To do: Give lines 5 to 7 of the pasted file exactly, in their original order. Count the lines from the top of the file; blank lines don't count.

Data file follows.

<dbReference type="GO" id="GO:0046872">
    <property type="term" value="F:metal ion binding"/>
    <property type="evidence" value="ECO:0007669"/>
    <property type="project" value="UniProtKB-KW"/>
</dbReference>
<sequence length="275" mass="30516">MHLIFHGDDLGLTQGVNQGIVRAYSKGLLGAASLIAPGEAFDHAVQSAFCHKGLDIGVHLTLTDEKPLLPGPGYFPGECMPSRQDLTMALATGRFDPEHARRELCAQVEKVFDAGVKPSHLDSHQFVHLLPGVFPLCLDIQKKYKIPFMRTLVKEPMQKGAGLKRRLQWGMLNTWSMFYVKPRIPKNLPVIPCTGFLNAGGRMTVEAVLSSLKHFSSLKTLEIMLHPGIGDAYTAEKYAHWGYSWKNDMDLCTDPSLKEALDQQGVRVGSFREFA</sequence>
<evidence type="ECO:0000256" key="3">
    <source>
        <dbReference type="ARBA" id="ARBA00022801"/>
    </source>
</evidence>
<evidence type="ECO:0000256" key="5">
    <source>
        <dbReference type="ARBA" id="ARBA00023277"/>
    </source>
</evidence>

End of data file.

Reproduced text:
</dbReference>
<sequence length="275" mass="30516">MHLIFHGDDLGLTQGVNQGIVRAYSKGLLGAASLIAPGEAFDHAVQSAFCHKGLDIGVHLTLTDEKPLLPGPGYFPGECMPSRQDLTMALATGRFDPEHARRELCAQVEKVFDAGVKPSHLDSHQFVHLLPGVFPLCLDIQKKYKIPFMRTLVKEPMQKGAGLKRRLQWGMLNTWSMFYVKPRIPKNLPVIPCTGFLNAGGRMTVEAVLSSLKHFSSLKTLEIMLHPGIGDAYTAEKYAHWGYSWKNDMDLCTDPSLKEALDQQGVRVGSFREFA</sequence>
<evidence type="ECO:0000256" key="3">